This past Saturday, Scott McKenzie, best known for beautifully singing the John Phillips-penned song “San Franciciso (Be Sure To Wear Some Flowers In Your Hair)”, died. He was 73 years old.
Real name Philip Wallach Blondheim, McKenzie was born January 10, 1939 and was originally in a group with Phillips called The Abstracts which became The Smoothies. Instead of later joining Phillips in The Mamas & The Papas, McKenzie decided to pursue a solo career. McKenzie’s quickly rising musical star, however, just as quickly burnt out. Not for lack of talent, though, but because he wasn’t able to handle the fame and turned to prescription drugs, leading to a nervous breakdown.
When listening to McKenzie’s “San Francisco,” one can decide to visualize as a symbol of youth, naïveté, flower power, all that nonsense. Having recently read the book “Acid Dreams” written by Martin A. Lee and Bruce Shlain, as well as forgotten Diggers founder Emmett Grogan’s book “Ringolevio: A Life Played for Keeps,” I tend to think of “San Francisco” as something else.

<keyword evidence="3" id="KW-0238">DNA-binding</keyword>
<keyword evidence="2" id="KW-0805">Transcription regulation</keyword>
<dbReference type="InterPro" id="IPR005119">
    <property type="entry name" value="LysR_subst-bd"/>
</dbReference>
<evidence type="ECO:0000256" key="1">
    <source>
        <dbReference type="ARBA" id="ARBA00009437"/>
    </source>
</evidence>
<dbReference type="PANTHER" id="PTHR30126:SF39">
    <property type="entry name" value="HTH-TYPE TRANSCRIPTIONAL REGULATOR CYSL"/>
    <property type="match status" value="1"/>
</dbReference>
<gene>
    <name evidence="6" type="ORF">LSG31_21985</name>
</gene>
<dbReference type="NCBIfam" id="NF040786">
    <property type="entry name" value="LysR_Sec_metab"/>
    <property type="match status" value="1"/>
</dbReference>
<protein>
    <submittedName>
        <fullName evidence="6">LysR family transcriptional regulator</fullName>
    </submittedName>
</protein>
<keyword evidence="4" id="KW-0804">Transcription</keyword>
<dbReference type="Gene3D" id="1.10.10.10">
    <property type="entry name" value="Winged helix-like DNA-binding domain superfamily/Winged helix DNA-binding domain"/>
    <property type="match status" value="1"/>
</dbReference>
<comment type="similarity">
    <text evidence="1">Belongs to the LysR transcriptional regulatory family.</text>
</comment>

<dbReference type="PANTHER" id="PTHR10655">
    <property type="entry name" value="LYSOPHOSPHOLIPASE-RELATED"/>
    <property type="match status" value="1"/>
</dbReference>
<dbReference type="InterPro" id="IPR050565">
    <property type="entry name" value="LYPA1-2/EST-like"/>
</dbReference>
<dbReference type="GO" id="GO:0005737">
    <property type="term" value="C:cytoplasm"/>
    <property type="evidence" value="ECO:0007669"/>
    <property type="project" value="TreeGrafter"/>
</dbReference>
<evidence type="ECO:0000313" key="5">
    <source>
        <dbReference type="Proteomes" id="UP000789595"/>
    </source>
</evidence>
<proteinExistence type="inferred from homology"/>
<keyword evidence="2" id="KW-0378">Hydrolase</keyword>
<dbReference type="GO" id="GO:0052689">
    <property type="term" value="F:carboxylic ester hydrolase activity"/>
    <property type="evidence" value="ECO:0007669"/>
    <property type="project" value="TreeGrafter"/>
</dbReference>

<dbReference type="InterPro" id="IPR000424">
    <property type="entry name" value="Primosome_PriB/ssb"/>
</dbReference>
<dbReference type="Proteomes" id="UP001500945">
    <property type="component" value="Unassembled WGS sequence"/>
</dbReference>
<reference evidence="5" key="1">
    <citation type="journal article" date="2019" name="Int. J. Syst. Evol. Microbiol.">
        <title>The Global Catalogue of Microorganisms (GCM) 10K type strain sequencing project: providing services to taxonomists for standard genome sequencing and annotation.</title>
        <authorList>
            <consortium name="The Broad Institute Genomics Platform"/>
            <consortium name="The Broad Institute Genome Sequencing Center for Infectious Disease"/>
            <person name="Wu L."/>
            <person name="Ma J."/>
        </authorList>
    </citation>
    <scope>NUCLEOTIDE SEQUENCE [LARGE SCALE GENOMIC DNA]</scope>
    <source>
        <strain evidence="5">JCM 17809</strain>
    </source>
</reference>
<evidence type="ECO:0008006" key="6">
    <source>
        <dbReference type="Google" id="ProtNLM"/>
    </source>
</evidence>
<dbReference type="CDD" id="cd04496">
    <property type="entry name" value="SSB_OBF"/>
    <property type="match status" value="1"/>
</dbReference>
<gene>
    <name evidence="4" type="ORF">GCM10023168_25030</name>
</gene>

It seems to me that the McKenzie’s song is something like Jorge Luis Borges’ singular point in “The Aleph.” The song contains the potential of San Francisco in the ’60s when people like the Diggers, Oswley Stanley (the LSD alchemist), the San Francisco Mime Troupe, and various other individuals and groups were attempting a radical reimagining of how society should work, before opportunistic drug dealers (like the mafia), the CIA, media attention and conservative hysteria, as well as mainstream recuperation of the countercultural ethos, tore the whole thing apart.
In that light, McKenzie’s “San Francisco” at once rides the light and darkness of that time. The infinite potential running up against the destructive power of America’s culture of greed and power.
And be sure to check out the rest of McKenzie’s discography today while you’re listening to his most well known song.